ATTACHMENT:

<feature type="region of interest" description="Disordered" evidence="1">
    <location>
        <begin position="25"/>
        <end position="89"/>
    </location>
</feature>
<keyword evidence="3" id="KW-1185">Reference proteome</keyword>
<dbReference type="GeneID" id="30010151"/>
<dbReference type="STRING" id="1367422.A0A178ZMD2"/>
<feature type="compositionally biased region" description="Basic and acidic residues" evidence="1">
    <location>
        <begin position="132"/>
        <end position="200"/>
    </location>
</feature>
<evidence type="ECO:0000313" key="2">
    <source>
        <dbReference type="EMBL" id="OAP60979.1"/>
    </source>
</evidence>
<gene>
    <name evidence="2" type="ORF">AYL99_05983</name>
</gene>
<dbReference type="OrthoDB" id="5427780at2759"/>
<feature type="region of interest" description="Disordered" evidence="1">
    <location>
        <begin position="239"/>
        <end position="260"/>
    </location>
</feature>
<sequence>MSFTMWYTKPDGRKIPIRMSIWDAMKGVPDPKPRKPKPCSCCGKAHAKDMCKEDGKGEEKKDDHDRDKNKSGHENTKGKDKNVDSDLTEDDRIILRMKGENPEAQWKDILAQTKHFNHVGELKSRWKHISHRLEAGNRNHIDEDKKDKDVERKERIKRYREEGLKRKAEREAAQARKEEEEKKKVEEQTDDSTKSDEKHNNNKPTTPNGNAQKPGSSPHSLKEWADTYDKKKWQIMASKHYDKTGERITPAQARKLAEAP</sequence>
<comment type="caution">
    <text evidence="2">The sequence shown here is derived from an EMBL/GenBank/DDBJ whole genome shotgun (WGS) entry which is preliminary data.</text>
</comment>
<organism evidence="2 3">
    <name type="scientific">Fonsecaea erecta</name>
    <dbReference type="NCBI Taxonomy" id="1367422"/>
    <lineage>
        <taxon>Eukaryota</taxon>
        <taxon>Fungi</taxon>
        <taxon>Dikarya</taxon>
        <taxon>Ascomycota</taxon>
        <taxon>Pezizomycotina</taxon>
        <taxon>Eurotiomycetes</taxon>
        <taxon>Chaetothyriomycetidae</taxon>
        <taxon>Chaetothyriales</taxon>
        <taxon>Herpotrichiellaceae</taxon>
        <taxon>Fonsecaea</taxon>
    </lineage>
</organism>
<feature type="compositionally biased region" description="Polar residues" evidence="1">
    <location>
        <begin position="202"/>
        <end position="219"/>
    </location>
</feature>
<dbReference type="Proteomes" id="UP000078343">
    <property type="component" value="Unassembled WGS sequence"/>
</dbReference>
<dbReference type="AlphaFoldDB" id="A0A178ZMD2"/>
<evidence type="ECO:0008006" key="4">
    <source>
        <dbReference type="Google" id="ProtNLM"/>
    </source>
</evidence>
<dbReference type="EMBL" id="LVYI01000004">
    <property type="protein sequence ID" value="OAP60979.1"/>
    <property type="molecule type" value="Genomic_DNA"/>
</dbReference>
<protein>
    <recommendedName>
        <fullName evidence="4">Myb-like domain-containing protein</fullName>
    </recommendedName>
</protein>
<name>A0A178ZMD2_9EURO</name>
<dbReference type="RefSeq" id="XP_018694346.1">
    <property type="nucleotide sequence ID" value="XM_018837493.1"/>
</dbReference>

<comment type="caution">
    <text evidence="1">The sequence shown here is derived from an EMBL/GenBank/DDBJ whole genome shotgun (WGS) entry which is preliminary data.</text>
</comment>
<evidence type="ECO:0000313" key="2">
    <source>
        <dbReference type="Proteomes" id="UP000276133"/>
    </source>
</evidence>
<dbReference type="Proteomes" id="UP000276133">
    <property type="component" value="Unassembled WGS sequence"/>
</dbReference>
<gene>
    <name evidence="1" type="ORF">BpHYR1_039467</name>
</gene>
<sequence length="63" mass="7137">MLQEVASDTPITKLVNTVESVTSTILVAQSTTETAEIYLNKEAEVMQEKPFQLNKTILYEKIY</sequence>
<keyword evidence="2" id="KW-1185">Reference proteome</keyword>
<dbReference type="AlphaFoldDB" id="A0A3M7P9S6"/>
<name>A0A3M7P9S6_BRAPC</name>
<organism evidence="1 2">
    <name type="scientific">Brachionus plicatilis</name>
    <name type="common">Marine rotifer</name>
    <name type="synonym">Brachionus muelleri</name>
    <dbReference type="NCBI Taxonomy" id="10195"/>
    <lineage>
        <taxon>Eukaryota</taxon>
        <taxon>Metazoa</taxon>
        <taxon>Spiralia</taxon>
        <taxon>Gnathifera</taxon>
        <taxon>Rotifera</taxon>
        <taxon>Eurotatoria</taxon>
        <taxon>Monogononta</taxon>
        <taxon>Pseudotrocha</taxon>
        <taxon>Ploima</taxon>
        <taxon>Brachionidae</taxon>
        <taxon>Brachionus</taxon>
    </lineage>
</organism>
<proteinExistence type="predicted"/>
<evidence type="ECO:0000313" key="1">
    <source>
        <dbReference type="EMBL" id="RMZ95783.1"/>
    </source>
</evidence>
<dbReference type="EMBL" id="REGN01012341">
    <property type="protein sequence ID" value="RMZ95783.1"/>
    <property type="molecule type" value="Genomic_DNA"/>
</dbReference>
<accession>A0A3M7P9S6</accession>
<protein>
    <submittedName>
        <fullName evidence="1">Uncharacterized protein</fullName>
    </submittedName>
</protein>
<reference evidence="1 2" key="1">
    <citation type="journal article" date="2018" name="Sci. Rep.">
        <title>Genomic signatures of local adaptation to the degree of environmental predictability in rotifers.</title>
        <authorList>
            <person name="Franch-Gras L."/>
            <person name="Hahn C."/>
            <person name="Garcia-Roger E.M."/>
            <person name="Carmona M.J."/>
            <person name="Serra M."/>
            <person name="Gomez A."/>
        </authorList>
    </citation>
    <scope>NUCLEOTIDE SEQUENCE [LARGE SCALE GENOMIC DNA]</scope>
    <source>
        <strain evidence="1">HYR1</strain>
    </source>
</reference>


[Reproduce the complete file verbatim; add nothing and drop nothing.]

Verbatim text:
<feature type="region of interest" description="Disordered" evidence="1">
    <location>
        <begin position="25"/>
        <end position="89"/>
    </location>
</feature>
<keyword evidence="3" id="KW-1185">Reference proteome</keyword>
<dbReference type="GeneID" id="30010151"/>
<dbReference type="STRING" id="1367422.A0A178ZMD2"/>
<feature type="compositionally biased region" description="Basic and acidic residues" evidence="1">
    <location>
        <begin position="132"/>
        <end position="200"/>
    </location>
</feature>
<evidence type="ECO:0000313" key="2">
    <source>
        <dbReference type="EMBL" id="OAP60979.1"/>
    </source>
</evidence>
<gene>
    <name evidence="2" type="ORF">AYL99_05983</name>
</gene>
<dbReference type="OrthoDB" id="5427780at2759"/>
<feature type="region of interest" description="Disordered" evidence="1">
    <location>
        <begin position="239"/>
        <end position="260"/>
    </location>
</feature>
<sequence>MSFTMWYTKPDGRKIPIRMSIWDAMKGVPDPKPRKPKPCSCCGKAHAKDMCKEDGKGEEKKDDHDRDKNKSGHENTKGKDKNVDSDLTEDDRIILRMKGENPEAQWKDILAQTKHFNHVGELKSRWKHISHRLEAGNRNHIDEDKKDKDVERKERIKRYREEGLKRKAEREAAQARKEEEEKKKVEEQTDDSTKSDEKHNNNKPTTPNGNAQKPGSSPHSLKEWADTYDKKKWQIMASKHYDKTGERITPAQARKLAEAP</sequence>
<comment type="caution">
    <text evidence="2">The sequence shown here is derived from an EMBL/GenBank/DDBJ whole genome shotgun (WGS) entry which is preliminary data.</text>
</comment>
<organism evidence="2 3">
    <name type="scientific">Fonsecaea erecta</name>
    <dbReference type="NCBI Taxonomy" id="1367422"/>
    <lineage>
        <taxon>Eukaryota</taxon>
        <taxon>Fungi</taxon>
        <taxon>Dikarya</taxon>
        <taxon>Ascomycota</taxon>
        <taxon>Pezizomycotina</taxon>
        <taxon>Eurotiomycetes</taxon>
        <taxon>Chaetothyriomycetidae</taxon>
        <taxon>Chaetothyriales</taxon>
        <taxon>Herpotrichiellaceae</taxon>
        <taxon>Fonsecaea</taxon>
    </lineage>
</organism>
<feature type="compositionally biased region" description="Polar residues" evidence="1">
    <location>
        <begin position="202"/>
        <end position="219"/>
    </location>
</feature>
<dbReference type="Proteomes" id="UP000078343">
    <property type="component" value="Unassembled WGS sequence"/>
</dbReference>
<dbReference type="AlphaFoldDB" id="A0A178ZMD2"/>
<evidence type="ECO:0008006" key="4">
    <source>
        <dbReference type="Google" id="ProtNLM"/>
    </source>
</evidence>
<dbReference type="EMBL" id="LVYI01000004">
    <property type="protein sequence ID" value="OAP60979.1"/>
    <property type="molecule type" value="Genomic_DNA"/>
</dbReference>
<protein>
    <recommendedName>
        <fullName evidence="4">Myb-like domain-containing protein</fullName>
    </recommendedName>
</protein>
<name>A0A178ZMD2_9EURO</name>
<dbReference type="RefSeq" id="XP_018694346.1">
    <property type="nucleotide sequence ID" value="XM_018837493.1"/>
</dbReference>

<comment type="caution">
    <text evidence="1">The sequence shown here is derived from an EMBL/GenBank/DDBJ whole genome shotgun (WGS) entry which is preliminary data.</text>
</comment>
<evidence type="ECO:0000313" key="2">
    <source>
        <dbReference type="Proteomes" id="UP000276133"/>
    </source>
</evidence>
<dbReference type="Proteomes" id="UP000276133">
    <property type="component" value="Unassembled WGS sequence"/>
</dbReference>
<gene>
    <name evidence="1" type="ORF">BpHYR1_039467</name>
</gene>
<sequence length="63" mass="7137">MLQEVASDTPITKLVNTVESVTSTILVAQSTTETAEIYLNKEAEVMQEKPFQLNKTILYEKIY</sequence>
<keyword evidence="2" id="KW-1185">Reference proteome</keyword>
<dbReference type="AlphaFoldDB" id="A0A3M7P9S6"/>
<name>A0A3M7P9S6_BRAPC</name>
<organism evidence="1 2">
    <name type="scientific">Brachionus plicatilis</name>
    <name type="common">Marine rotifer</name>
    <name type="synonym">Brachionus muelleri</name>
    <dbReference type="NCBI Taxonomy" id="10195"/>
    <lineage>
        <taxon>Eukaryota</taxon>
        <taxon>Metazoa</taxon>
        <taxon>Spiralia</taxon>
        <taxon>Gnathifera</taxon>
        <taxon>Rotifera</taxon>
        <taxon>Eurotatoria</taxon>
        <taxon>Monogononta</taxon>
        <taxon>Pseudotrocha</taxon>
        <taxon>Ploima</taxon>
        <taxon>Brachionidae</taxon>
        <taxon>Brachionus</taxon>
    </lineage>
</organism>
<proteinExistence type="predicted"/>
<evidence type="ECO:0000313" key="1">
    <source>
        <dbReference type="EMBL" id="RMZ95783.1"/>
    </source>
</evidence>
<dbReference type="EMBL" id="REGN01012341">
    <property type="protein sequence ID" value="RMZ95783.1"/>
    <property type="molecule type" value="Genomic_DNA"/>
</dbReference>
<accession>A0A3M7P9S6</accession>
<protein>
    <submittedName>
        <fullName evidence="1">Uncharacterized protein</fullName>
    </submittedName>
</protein>
<reference evidence="1 2" key="1">
    <citation type="journal article" date="2018" name="Sci. Rep.">
        <title>Genomic signatures of local adaptation to the degree of environmental predictability in rotifers.</title>
        <authorList>
            <person name="Franch-Gras L."/>
            <person name="Hahn C."/>
            <person name="Garcia-Roger E.M."/>
            <person name="Carmona M.J."/>
            <person name="Serra M."/>
            <person name="Gomez A."/>
        </authorList>
    </citation>
    <scope>NUCLEOTIDE SEQUENCE [LARGE SCALE GENOMIC DNA]</scope>
    <source>
        <strain evidence="1">HYR1</strain>
    </source>
</reference>